7. Sometimes you have to choose other things.

It’s important to choose each other, but it’s also key to choose yourself sometimes. Don’t resent your spouse for a week because you stayed in with them instead of hitting the gym or the local bar. Keep yourself happy and bring that energy back to your relationship, because your spouse is not the only good thing in your world and you can’t put the pressure of your own happiness squarely on their shoulders. Sink this in before getting married and half the battle is over already.

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8. Beware the green eyes of jealousy.

If you know you’re a jealous person, be aware —because you will get jealous of the blonde, big-eyed secretary that brings your husband muffins at work, or the burly builder your wife makes coffee for while he rips out the kitchen cabinets. Talk yourself through it, remind yourself that trust is the only way to make things work—even if it is terrifying.

9. Learn from Gogglebox’s very own Steph and Dom.

If you love the cosy domestic feel of this program as much as I do, then you probably already love these two. Holding a martini in one hand and linking fingers with the other, this posh couple know how to let loose together. Do you two? Make sure your nights in are just as raucous as your nights out—you’ll be spending the rest of your lives together, make sure you’re having as much fun as possible.

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10. Have your doubts.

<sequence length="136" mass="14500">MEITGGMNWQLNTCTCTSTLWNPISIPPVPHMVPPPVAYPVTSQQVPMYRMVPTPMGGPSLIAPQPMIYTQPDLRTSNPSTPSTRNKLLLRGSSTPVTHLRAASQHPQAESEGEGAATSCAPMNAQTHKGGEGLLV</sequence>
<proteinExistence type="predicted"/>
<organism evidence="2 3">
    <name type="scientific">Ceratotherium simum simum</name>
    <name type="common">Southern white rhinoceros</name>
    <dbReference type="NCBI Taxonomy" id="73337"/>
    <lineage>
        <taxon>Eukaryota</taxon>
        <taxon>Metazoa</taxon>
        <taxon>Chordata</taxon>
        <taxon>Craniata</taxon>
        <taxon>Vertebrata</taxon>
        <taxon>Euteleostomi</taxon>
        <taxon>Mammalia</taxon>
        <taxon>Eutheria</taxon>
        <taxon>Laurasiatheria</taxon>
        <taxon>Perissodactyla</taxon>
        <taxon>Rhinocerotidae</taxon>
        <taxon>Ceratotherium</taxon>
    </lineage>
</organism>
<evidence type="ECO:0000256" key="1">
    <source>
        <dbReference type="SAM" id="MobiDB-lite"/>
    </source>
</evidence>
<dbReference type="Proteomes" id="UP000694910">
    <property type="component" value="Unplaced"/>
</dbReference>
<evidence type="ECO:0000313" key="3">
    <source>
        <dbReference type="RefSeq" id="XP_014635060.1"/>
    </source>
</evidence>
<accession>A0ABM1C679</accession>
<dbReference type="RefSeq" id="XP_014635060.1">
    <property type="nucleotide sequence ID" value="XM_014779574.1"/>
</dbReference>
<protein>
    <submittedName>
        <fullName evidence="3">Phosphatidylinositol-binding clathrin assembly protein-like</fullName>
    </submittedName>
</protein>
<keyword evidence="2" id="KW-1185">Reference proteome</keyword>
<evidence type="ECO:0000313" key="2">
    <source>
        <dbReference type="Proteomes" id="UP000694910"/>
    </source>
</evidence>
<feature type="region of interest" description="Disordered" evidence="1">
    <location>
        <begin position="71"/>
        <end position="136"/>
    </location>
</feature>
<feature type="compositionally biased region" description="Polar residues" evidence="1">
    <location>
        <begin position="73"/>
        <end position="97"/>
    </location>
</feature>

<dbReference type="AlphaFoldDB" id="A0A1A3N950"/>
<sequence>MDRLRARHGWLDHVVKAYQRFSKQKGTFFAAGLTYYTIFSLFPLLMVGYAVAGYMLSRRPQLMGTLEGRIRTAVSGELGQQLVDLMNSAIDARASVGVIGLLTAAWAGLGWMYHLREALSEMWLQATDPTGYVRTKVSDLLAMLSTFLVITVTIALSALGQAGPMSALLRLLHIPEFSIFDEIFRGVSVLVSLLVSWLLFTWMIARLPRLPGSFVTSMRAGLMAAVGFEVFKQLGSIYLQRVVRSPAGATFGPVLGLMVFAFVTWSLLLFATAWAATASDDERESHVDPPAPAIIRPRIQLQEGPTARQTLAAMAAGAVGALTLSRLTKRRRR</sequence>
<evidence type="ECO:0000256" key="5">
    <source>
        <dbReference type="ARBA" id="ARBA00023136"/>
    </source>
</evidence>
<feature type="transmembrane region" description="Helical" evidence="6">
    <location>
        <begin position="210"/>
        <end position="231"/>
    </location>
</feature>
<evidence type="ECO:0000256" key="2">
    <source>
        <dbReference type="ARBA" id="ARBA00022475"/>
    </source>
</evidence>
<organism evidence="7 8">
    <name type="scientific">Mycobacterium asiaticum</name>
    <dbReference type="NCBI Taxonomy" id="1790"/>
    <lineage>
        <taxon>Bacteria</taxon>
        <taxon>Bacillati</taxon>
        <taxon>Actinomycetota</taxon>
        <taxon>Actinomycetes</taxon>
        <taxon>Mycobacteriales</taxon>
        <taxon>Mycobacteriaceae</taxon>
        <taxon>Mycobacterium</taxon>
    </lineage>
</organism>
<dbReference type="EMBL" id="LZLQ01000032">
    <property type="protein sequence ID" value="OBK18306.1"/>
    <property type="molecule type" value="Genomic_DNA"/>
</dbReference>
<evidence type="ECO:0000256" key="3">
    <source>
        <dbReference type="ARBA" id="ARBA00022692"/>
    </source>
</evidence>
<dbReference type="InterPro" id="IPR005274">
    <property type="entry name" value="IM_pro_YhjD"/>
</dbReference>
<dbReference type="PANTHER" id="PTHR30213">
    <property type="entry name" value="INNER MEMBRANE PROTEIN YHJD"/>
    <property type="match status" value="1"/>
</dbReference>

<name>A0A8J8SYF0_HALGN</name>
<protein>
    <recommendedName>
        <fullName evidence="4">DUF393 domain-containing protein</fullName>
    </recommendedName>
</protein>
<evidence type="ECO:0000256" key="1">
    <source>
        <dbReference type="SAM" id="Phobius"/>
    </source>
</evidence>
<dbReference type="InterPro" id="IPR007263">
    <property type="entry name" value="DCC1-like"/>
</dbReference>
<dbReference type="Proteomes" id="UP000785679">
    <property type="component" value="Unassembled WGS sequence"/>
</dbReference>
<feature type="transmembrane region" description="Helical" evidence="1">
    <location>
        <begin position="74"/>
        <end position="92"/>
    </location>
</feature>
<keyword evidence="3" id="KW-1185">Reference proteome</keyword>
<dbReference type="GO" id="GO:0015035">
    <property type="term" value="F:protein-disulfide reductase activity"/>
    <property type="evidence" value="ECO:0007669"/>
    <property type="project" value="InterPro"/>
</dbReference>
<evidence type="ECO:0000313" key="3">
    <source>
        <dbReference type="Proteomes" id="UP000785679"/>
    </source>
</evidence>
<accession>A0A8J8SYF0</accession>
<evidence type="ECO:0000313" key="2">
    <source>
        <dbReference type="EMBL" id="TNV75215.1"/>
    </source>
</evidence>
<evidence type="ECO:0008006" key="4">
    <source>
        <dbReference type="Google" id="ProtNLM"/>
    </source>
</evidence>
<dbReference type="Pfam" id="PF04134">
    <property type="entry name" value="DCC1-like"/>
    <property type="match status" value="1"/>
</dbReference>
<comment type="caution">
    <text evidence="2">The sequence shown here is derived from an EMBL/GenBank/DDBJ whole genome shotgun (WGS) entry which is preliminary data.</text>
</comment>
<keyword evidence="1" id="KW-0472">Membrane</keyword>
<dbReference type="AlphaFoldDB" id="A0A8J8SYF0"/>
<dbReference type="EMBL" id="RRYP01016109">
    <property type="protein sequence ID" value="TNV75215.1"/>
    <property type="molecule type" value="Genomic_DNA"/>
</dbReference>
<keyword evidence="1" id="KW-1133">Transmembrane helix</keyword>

This might sound like risky advice before the big day, but the most confident approach to your marital relationship is to thoroughly explore your doubts before you go into it. And if you haven’t found reasons not to marry your partner, then you haven’t looked hard enough, because we all have plenty to choose from. It’s being aware of these and still wanting to jump in head first that will keep you certain that you’re waking up with the right person every morning and getting into bed at night with the real deal. And then you’ll get to prove how much you love them every day for the rest of your life.

Featured photo credit: Flikr – Patrick via c1.staticflickr.com

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Last Updated on July 20, 2021

How to Overcome the Fear of Public Speaking (A Step-by-Step Guide)

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How to Overcome the Fear of Public Speaking (A Step-by-Step Guide)

You’re standing behind the curtain, just about to make your way on stage to face the many faces half-shrouded in darkness in front of you. As you move towards the spotlight, your body starts to feel heavier with each step. A familiar thump echoes throughout your body – your heartbeat has gone off the charts.